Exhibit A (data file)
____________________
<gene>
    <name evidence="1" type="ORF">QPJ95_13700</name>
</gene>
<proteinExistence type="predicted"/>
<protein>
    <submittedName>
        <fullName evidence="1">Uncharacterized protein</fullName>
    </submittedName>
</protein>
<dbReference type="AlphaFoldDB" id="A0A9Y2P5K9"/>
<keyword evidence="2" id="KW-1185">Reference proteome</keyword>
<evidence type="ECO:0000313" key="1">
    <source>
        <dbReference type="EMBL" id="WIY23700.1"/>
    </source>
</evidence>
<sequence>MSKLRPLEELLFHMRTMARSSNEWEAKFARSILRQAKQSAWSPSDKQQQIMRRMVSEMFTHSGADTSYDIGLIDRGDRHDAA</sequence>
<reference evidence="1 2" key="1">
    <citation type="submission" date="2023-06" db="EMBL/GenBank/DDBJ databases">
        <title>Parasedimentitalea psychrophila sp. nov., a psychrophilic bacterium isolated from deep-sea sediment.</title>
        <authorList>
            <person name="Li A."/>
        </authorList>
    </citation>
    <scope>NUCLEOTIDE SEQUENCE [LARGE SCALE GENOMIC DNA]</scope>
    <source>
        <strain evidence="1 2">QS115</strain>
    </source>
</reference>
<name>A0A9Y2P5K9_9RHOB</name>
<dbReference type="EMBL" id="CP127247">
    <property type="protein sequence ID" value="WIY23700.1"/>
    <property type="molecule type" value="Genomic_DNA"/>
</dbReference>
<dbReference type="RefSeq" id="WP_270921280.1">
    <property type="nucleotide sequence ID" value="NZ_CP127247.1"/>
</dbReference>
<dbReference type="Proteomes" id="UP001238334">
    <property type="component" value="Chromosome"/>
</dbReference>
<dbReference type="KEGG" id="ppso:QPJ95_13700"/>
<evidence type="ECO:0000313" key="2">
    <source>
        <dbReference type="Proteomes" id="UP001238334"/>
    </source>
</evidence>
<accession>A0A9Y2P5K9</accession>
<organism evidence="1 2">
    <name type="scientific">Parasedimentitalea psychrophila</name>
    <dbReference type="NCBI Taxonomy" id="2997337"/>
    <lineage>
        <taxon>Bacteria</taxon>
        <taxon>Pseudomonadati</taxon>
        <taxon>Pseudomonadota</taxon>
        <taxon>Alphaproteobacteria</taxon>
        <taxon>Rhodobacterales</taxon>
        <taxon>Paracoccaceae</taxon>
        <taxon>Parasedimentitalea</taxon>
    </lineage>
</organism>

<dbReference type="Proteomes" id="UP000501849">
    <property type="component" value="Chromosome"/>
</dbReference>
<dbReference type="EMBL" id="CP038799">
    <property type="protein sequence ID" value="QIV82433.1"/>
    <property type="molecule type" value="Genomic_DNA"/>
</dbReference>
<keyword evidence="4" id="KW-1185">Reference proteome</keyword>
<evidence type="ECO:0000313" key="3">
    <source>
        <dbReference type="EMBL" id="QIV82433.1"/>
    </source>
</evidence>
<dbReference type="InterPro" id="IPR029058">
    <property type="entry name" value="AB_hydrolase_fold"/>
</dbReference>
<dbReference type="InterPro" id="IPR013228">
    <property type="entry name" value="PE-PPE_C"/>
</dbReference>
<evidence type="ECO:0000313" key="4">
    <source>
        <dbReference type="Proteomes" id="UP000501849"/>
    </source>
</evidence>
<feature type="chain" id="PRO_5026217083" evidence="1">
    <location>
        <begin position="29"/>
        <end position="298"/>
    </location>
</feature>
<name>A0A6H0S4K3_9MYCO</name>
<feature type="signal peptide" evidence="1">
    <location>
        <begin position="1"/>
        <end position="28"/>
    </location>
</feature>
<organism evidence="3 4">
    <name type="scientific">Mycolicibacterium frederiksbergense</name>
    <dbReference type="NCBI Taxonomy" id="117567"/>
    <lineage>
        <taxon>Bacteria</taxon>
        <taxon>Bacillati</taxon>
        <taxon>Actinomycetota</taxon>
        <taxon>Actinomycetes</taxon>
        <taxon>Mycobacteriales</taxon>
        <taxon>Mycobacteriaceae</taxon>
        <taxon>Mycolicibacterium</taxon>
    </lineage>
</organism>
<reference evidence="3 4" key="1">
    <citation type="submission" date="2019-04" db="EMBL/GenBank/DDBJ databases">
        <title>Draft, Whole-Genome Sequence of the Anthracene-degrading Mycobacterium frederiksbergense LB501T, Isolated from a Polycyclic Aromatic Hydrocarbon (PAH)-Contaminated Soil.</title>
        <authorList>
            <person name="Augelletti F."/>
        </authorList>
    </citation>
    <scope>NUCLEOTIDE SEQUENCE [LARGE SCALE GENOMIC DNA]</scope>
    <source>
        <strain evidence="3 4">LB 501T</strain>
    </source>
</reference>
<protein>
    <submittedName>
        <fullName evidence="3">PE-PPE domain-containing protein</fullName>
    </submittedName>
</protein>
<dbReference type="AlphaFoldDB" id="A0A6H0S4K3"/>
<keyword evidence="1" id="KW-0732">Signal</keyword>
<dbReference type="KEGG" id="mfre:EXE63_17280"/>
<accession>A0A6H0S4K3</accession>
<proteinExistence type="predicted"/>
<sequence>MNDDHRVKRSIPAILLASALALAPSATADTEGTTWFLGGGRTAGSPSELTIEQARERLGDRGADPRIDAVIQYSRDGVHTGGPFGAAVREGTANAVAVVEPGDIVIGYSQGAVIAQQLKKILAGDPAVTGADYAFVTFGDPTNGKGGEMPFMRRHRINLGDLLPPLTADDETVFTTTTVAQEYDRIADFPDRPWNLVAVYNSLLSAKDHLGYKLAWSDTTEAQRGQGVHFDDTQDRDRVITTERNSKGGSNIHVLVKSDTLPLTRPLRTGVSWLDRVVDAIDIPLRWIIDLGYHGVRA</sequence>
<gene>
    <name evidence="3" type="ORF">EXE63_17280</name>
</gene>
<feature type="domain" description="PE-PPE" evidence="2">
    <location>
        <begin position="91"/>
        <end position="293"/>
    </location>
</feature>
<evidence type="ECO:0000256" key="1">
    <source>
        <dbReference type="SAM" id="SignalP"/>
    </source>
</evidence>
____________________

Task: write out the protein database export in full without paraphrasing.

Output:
<gene>
    <name evidence="1" type="ORF">QPJ95_13700</name>
</gene>
<proteinExistence type="predicted"/>
<protein>
    <submittedName>
        <fullName evidence="1">Uncharacterized protein</fullName>
    </submittedName>
</protein>
<dbReference type="AlphaFoldDB" id="A0A9Y2P5K9"/>
<keyword evidence="2" id="KW-1185">Reference proteome</keyword>
<evidence type="ECO:0000313" key="1">
    <source>
        <dbReference type="EMBL" id="WIY23700.1"/>
    </source>
</evidence>
<sequence>MSKLRPLEELLFHMRTMARSSNEWEAKFARSILRQAKQSAWSPSDKQQQIMRRMVSEMFTHSGADTSYDIGLIDRGDRHDAA</sequence>
<reference evidence="1 2" key="1">
    <citation type="submission" date="2023-06" db="EMBL/GenBank/DDBJ databases">
        <title>Parasedimentitalea psychrophila sp. nov., a psychrophilic bacterium isolated from deep-sea sediment.</title>
        <authorList>
            <person name="Li A."/>
        </authorList>
    </citation>
    <scope>NUCLEOTIDE SEQUENCE [LARGE SCALE GENOMIC DNA]</scope>
    <source>
        <strain evidence="1 2">QS115</strain>
    </source>
</reference>
<name>A0A9Y2P5K9_9RHOB</name>
<dbReference type="EMBL" id="CP127247">
    <property type="protein sequence ID" value="WIY23700.1"/>
    <property type="molecule type" value="Genomic_DNA"/>
</dbReference>
<dbReference type="RefSeq" id="WP_270921280.1">
    <property type="nucleotide sequence ID" value="NZ_CP127247.1"/>
</dbReference>
<dbReference type="Proteomes" id="UP001238334">
    <property type="component" value="Chromosome"/>
</dbReference>
<dbReference type="KEGG" id="ppso:QPJ95_13700"/>
<evidence type="ECO:0000313" key="2">
    <source>
        <dbReference type="Proteomes" id="UP001238334"/>
    </source>
</evidence>
<accession>A0A9Y2P5K9</accession>
<organism evidence="1 2">
    <name type="scientific">Parasedimentitalea psychrophila</name>
    <dbReference type="NCBI Taxonomy" id="2997337"/>
    <lineage>
        <taxon>Bacteria</taxon>
        <taxon>Pseudomonadati</taxon>
        <taxon>Pseudomonadota</taxon>
        <taxon>Alphaproteobacteria</taxon>
        <taxon>Rhodobacterales</taxon>
        <taxon>Paracoccaceae</taxon>
        <taxon>Parasedimentitalea</taxon>
    </lineage>
</organism>

<dbReference type="Proteomes" id="UP000501849">
    <property type="component" value="Chromosome"/>
</dbReference>
<dbReference type="EMBL" id="CP038799">
    <property type="protein sequence ID" value="QIV82433.1"/>
    <property type="molecule type" value="Genomic_DNA"/>
</dbReference>
<keyword evidence="4" id="KW-1185">Reference proteome</keyword>
<evidence type="ECO:0000313" key="3">
    <source>
        <dbReference type="EMBL" id="QIV82433.1"/>
    </source>
</evidence>
<dbReference type="InterPro" id="IPR029058">
    <property type="entry name" value="AB_hydrolase_fold"/>
</dbReference>
<dbReference type="InterPro" id="IPR013228">
    <property type="entry name" value="PE-PPE_C"/>
</dbReference>
<evidence type="ECO:0000313" key="4">
    <source>
        <dbReference type="Proteomes" id="UP000501849"/>
    </source>
</evidence>
<feature type="chain" id="PRO_5026217083" evidence="1">
    <location>
        <begin position="29"/>
        <end position="298"/>
    </location>
</feature>
<name>A0A6H0S4K3_9MYCO</name>
<feature type="signal peptide" evidence="1">
    <location>
        <begin position="1"/>
        <end position="28"/>
    </location>
</feature>
<organism evidence="3 4">
    <name type="scientific">Mycolicibacterium frederiksbergense</name>
    <dbReference type="NCBI Taxonomy" id="117567"/>
    <lineage>
        <taxon>Bacteria</taxon>
        <taxon>Bacillati</taxon>
        <taxon>Actinomycetota</taxon>
        <taxon>Actinomycetes</taxon>
        <taxon>Mycobacteriales</taxon>
        <taxon>Mycobacteriaceae</taxon>
        <taxon>Mycolicibacterium</taxon>
    </lineage>
</organism>
<reference evidence="3 4" key="1">
    <citation type="submission" date="2019-04" db="EMBL/GenBank/DDBJ databases">
        <title>Draft, Whole-Genome Sequence of the Anthracene-degrading Mycobacterium frederiksbergense LB501T, Isolated from a Polycyclic Aromatic Hydrocarbon (PAH)-Contaminated Soil.</title>
        <authorList>
            <person name="Augelletti F."/>
        </authorList>
    </citation>
    <scope>NUCLEOTIDE SEQUENCE [LARGE SCALE GENOMIC DNA]</scope>
    <source>
        <strain evidence="3 4">LB 501T</strain>
    </source>
</reference>
<protein>
    <submittedName>
        <fullName evidence="3">PE-PPE domain-containing protein</fullName>
    </submittedName>
</protein>
<dbReference type="AlphaFoldDB" id="A0A6H0S4K3"/>
<keyword evidence="1" id="KW-0732">Signal</keyword>
<dbReference type="KEGG" id="mfre:EXE63_17280"/>
<accession>A0A6H0S4K3</accession>
<proteinExistence type="predicted"/>
<sequence>MNDDHRVKRSIPAILLASALALAPSATADTEGTTWFLGGGRTAGSPSELTIEQARERLGDRGADPRIDAVIQYSRDGVHTGGPFGAAVREGTANAVAVVEPGDIVIGYSQGAVIAQQLKKILAGDPAVTGADYAFVTFGDPTNGKGGEMPFMRRHRINLGDLLPPLTADDETVFTTTTVAQEYDRIADFPDRPWNLVAVYNSLLSAKDHLGYKLAWSDTTEAQRGQGVHFDDTQDRDRVITTERNSKGGSNIHVLVKSDTLPLTRPLRTGVSWLDRVVDAIDIPLRWIIDLGYHGVRA</sequence>
<gene>
    <name evidence="3" type="ORF">EXE63_17280</name>
</gene>
<feature type="domain" description="PE-PPE" evidence="2">
    <location>
        <begin position="91"/>
        <end position="293"/>
    </location>
</feature>
<evidence type="ECO:0000256" key="1">
    <source>
        <dbReference type="SAM" id="SignalP"/>
    </source>
</evidence>